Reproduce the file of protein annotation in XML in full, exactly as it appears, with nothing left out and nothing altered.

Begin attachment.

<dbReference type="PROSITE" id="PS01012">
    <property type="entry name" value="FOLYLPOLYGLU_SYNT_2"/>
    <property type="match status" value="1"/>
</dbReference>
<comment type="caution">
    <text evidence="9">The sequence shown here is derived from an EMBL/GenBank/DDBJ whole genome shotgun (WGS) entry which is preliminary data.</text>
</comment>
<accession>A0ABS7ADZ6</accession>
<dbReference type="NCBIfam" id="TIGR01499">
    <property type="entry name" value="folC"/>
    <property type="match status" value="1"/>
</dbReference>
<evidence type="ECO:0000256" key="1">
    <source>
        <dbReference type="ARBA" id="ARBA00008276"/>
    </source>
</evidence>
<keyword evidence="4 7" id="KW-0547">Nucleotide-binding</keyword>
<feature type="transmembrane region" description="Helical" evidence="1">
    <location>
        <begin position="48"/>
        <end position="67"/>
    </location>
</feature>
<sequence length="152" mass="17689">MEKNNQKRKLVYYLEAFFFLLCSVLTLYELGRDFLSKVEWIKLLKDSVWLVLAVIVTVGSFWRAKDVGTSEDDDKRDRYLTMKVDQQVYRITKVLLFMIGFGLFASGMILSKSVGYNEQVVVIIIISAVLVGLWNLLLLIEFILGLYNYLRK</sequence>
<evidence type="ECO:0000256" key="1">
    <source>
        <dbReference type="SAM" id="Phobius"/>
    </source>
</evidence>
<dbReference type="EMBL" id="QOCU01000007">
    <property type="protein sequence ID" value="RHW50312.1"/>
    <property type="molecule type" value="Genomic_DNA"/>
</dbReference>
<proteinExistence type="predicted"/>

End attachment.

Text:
<dbReference type="PROSITE" id="PS01012">
    <property type="entry name" value="FOLYLPOLYGLU_SYNT_2"/>
    <property type="match status" value="1"/>
</dbReference>
<comment type="caution">
    <text evidence="9">The sequence shown here is derived from an EMBL/GenBank/DDBJ whole genome shotgun (WGS) entry which is preliminary data.</text>
</comment>
<accession>A0ABS7ADZ6</accession>
<dbReference type="NCBIfam" id="TIGR01499">
    <property type="entry name" value="folC"/>
    <property type="match status" value="1"/>
</dbReference>
<evidence type="ECO:0000256" key="1">
    <source>
        <dbReference type="ARBA" id="ARBA00008276"/>
    </source>
</evidence>
<keyword evidence="4 7" id="KW-0547">Nucleotide-binding</keyword>
<feature type="transmembrane region" description="Helical" evidence="1">
    <location>
        <begin position="48"/>
        <end position="67"/>
    </location>
</feature>
<sequence length="152" mass="17689">MEKNNQKRKLVYYLEAFFFLLCSVLTLYELGRDFLSKVEWIKLLKDSVWLVLAVIVTVGSFWRAKDVGTSEDDDKRDRYLTMKVDQQVYRITKVLLFMIGFGLFASGMILSKSVGYNEQVVVIIIISAVLVGLWNLLLLIEFILGLYNYLRK</sequence>
<evidence type="ECO:0000256" key="1">
    <source>
        <dbReference type="SAM" id="Phobius"/>
    </source>
</evidence>
<dbReference type="EMBL" id="QOCU01000007">
    <property type="protein sequence ID" value="RHW50312.1"/>
    <property type="molecule type" value="Genomic_DNA"/>
</dbReference>
<proteinExistence type="predicted"/>